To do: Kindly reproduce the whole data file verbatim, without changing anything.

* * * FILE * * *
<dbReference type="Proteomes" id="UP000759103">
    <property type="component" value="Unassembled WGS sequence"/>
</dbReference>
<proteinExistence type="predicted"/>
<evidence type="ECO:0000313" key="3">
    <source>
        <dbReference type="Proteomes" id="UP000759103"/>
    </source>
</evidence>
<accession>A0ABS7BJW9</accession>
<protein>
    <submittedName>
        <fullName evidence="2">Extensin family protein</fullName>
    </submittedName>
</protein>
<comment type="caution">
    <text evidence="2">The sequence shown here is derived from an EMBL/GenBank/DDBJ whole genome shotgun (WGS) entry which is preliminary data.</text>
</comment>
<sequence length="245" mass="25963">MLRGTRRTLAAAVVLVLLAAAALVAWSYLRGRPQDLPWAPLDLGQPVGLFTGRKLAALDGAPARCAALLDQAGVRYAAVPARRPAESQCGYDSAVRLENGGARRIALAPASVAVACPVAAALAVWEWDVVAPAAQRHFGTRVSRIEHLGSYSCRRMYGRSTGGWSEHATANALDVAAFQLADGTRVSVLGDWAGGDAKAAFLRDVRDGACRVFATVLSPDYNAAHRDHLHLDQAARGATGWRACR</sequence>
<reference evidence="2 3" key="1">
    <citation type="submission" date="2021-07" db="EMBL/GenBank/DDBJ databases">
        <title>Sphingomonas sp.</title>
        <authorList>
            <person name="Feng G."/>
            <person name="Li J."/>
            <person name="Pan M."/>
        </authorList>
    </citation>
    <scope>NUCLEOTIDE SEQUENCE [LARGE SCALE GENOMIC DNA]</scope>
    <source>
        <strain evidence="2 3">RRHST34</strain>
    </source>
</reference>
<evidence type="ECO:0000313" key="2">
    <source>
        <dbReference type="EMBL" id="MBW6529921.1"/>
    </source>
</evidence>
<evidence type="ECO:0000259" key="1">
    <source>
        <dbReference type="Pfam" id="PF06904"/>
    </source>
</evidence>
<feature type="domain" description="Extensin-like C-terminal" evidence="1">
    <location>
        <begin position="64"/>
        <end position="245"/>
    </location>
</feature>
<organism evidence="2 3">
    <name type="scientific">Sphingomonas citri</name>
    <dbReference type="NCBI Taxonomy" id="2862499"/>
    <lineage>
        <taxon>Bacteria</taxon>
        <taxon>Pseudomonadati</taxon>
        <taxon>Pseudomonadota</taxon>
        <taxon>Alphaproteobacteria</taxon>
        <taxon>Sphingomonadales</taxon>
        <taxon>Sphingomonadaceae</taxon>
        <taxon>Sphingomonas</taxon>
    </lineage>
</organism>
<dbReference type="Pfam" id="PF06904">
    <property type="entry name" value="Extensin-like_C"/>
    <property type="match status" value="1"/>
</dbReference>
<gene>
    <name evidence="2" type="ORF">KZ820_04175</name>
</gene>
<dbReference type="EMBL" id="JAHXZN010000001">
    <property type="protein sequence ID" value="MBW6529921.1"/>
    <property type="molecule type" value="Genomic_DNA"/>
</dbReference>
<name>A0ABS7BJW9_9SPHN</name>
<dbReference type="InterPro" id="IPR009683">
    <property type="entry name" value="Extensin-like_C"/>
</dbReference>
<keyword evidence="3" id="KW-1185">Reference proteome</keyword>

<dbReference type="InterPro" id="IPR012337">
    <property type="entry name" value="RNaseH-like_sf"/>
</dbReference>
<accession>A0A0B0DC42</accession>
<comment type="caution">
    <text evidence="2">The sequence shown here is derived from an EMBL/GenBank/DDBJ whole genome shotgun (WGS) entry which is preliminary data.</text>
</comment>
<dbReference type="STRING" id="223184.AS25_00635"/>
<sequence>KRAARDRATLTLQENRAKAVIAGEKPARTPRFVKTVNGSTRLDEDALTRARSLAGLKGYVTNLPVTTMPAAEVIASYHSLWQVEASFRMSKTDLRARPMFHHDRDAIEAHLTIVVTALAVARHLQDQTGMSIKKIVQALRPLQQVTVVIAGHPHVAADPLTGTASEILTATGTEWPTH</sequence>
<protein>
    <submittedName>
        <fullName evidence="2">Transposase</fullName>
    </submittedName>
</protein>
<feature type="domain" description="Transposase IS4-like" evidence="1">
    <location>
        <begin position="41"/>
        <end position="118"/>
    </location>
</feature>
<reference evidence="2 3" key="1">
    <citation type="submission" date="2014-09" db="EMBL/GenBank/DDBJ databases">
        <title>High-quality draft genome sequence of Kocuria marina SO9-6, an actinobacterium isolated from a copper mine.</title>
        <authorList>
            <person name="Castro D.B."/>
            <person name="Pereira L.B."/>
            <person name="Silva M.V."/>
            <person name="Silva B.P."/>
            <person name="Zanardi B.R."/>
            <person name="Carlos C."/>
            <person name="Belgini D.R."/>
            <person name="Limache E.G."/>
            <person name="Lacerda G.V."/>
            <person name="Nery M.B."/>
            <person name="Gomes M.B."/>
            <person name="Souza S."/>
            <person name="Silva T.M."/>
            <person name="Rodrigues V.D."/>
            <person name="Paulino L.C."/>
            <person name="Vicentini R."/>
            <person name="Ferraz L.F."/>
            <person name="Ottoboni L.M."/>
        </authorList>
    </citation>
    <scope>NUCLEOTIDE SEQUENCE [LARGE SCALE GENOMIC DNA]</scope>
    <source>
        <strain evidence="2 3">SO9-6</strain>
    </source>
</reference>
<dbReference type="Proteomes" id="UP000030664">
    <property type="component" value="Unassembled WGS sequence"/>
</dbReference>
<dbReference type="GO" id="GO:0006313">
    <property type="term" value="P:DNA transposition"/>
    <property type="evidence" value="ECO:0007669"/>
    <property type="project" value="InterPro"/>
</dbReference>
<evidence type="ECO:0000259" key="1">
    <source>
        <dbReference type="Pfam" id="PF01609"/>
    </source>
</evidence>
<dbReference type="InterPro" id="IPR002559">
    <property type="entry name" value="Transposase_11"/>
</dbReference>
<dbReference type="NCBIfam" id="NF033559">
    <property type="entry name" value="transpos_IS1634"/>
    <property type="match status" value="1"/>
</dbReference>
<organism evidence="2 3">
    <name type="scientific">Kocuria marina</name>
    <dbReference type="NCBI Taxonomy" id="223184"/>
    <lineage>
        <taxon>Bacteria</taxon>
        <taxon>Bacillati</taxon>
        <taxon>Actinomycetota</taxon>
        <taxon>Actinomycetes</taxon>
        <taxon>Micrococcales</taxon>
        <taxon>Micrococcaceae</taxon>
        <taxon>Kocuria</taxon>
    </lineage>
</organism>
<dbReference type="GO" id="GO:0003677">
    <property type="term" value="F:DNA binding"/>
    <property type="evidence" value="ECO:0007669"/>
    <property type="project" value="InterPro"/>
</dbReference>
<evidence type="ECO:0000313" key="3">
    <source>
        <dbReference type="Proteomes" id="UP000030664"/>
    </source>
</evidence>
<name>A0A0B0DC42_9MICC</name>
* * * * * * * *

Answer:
<dbReference type="Proteomes" id="UP000759103">
    <property type="component" value="Unassembled WGS sequence"/>
</dbReference>
<proteinExistence type="predicted"/>
<evidence type="ECO:0000313" key="3">
    <source>
        <dbReference type="Proteomes" id="UP000759103"/>
    </source>
</evidence>
<accession>A0ABS7BJW9</accession>
<protein>
    <submittedName>
        <fullName evidence="2">Extensin family protein</fullName>
    </submittedName>
</protein>
<comment type="caution">
    <text evidence="2">The sequence shown here is derived from an EMBL/GenBank/DDBJ whole genome shotgun (WGS) entry which is preliminary data.</text>
</comment>
<sequence length="245" mass="25963">MLRGTRRTLAAAVVLVLLAAAALVAWSYLRGRPQDLPWAPLDLGQPVGLFTGRKLAALDGAPARCAALLDQAGVRYAAVPARRPAESQCGYDSAVRLENGGARRIALAPASVAVACPVAAALAVWEWDVVAPAAQRHFGTRVSRIEHLGSYSCRRMYGRSTGGWSEHATANALDVAAFQLADGTRVSVLGDWAGGDAKAAFLRDVRDGACRVFATVLSPDYNAAHRDHLHLDQAARGATGWRACR</sequence>
<reference evidence="2 3" key="1">
    <citation type="submission" date="2021-07" db="EMBL/GenBank/DDBJ databases">
        <title>Sphingomonas sp.</title>
        <authorList>
            <person name="Feng G."/>
            <person name="Li J."/>
            <person name="Pan M."/>
        </authorList>
    </citation>
    <scope>NUCLEOTIDE SEQUENCE [LARGE SCALE GENOMIC DNA]</scope>
    <source>
        <strain evidence="2 3">RRHST34</strain>
    </source>
</reference>
<evidence type="ECO:0000313" key="2">
    <source>
        <dbReference type="EMBL" id="MBW6529921.1"/>
    </source>
</evidence>
<evidence type="ECO:0000259" key="1">
    <source>
        <dbReference type="Pfam" id="PF06904"/>
    </source>
</evidence>
<feature type="domain" description="Extensin-like C-terminal" evidence="1">
    <location>
        <begin position="64"/>
        <end position="245"/>
    </location>
</feature>
<organism evidence="2 3">
    <name type="scientific">Sphingomonas citri</name>
    <dbReference type="NCBI Taxonomy" id="2862499"/>
    <lineage>
        <taxon>Bacteria</taxon>
        <taxon>Pseudomonadati</taxon>
        <taxon>Pseudomonadota</taxon>
        <taxon>Alphaproteobacteria</taxon>
        <taxon>Sphingomonadales</taxon>
        <taxon>Sphingomonadaceae</taxon>
        <taxon>Sphingomonas</taxon>
    </lineage>
</organism>
<dbReference type="Pfam" id="PF06904">
    <property type="entry name" value="Extensin-like_C"/>
    <property type="match status" value="1"/>
</dbReference>
<gene>
    <name evidence="2" type="ORF">KZ820_04175</name>
</gene>
<dbReference type="EMBL" id="JAHXZN010000001">
    <property type="protein sequence ID" value="MBW6529921.1"/>
    <property type="molecule type" value="Genomic_DNA"/>
</dbReference>
<name>A0ABS7BJW9_9SPHN</name>
<dbReference type="InterPro" id="IPR009683">
    <property type="entry name" value="Extensin-like_C"/>
</dbReference>
<keyword evidence="3" id="KW-1185">Reference proteome</keyword>

<dbReference type="InterPro" id="IPR012337">
    <property type="entry name" value="RNaseH-like_sf"/>
</dbReference>
<accession>A0A0B0DC42</accession>
<comment type="caution">
    <text evidence="2">The sequence shown here is derived from an EMBL/GenBank/DDBJ whole genome shotgun (WGS) entry which is preliminary data.</text>
</comment>
<dbReference type="STRING" id="223184.AS25_00635"/>
<sequence>KRAARDRATLTLQENRAKAVIAGEKPARTPRFVKTVNGSTRLDEDALTRARSLAGLKGYVTNLPVTTMPAAEVIASYHSLWQVEASFRMSKTDLRARPMFHHDRDAIEAHLTIVVTALAVARHLQDQTGMSIKKIVQALRPLQQVTVVIAGHPHVAADPLTGTASEILTATGTEWPTH</sequence>
<protein>
    <submittedName>
        <fullName evidence="2">Transposase</fullName>
    </submittedName>
</protein>
<feature type="domain" description="Transposase IS4-like" evidence="1">
    <location>
        <begin position="41"/>
        <end position="118"/>
    </location>
</feature>
<reference evidence="2 3" key="1">
    <citation type="submission" date="2014-09" db="EMBL/GenBank/DDBJ databases">
        <title>High-quality draft genome sequence of Kocuria marina SO9-6, an actinobacterium isolated from a copper mine.</title>
        <authorList>
            <person name="Castro D.B."/>
            <person name="Pereira L.B."/>
            <person name="Silva M.V."/>
            <person name="Silva B.P."/>
            <person name="Zanardi B.R."/>
            <person name="Carlos C."/>
            <person name="Belgini D.R."/>
            <person name="Limache E.G."/>
            <person name="Lacerda G.V."/>
            <person name="Nery M.B."/>
            <person name="Gomes M.B."/>
            <person name="Souza S."/>
            <person name="Silva T.M."/>
            <person name="Rodrigues V.D."/>
            <person name="Paulino L.C."/>
            <person name="Vicentini R."/>
            <person name="Ferraz L.F."/>
            <person name="Ottoboni L.M."/>
        </authorList>
    </citation>
    <scope>NUCLEOTIDE SEQUENCE [LARGE SCALE GENOMIC DNA]</scope>
    <source>
        <strain evidence="2 3">SO9-6</strain>
    </source>
</reference>
<dbReference type="Proteomes" id="UP000030664">
    <property type="component" value="Unassembled WGS sequence"/>
</dbReference>
<dbReference type="GO" id="GO:0006313">
    <property type="term" value="P:DNA transposition"/>
    <property type="evidence" value="ECO:0007669"/>
    <property type="project" value="InterPro"/>
</dbReference>
<evidence type="ECO:0000259" key="1">
    <source>
        <dbReference type="Pfam" id="PF01609"/>
    </source>
</evidence>
<dbReference type="InterPro" id="IPR002559">
    <property type="entry name" value="Transposase_11"/>
</dbReference>
<dbReference type="NCBIfam" id="NF033559">
    <property type="entry name" value="transpos_IS1634"/>
    <property type="match status" value="1"/>
</dbReference>
<organism evidence="2 3">
    <name type="scientific">Kocuria marina</name>
    <dbReference type="NCBI Taxonomy" id="223184"/>
    <lineage>
        <taxon>Bacteria</taxon>
        <taxon>Bacillati</taxon>
        <taxon>Actinomycetota</taxon>
        <taxon>Actinomycetes</taxon>
        <taxon>Micrococcales</taxon>
        <taxon>Micrococcaceae</taxon>
        <taxon>Kocuria</taxon>
    </lineage>
</organism>
<dbReference type="GO" id="GO:0003677">
    <property type="term" value="F:DNA binding"/>
    <property type="evidence" value="ECO:0007669"/>
    <property type="project" value="InterPro"/>
</dbReference>
<evidence type="ECO:0000313" key="3">
    <source>
        <dbReference type="Proteomes" id="UP000030664"/>
    </source>
</evidence>
<name>A0A0B0DC42_9MICC</name>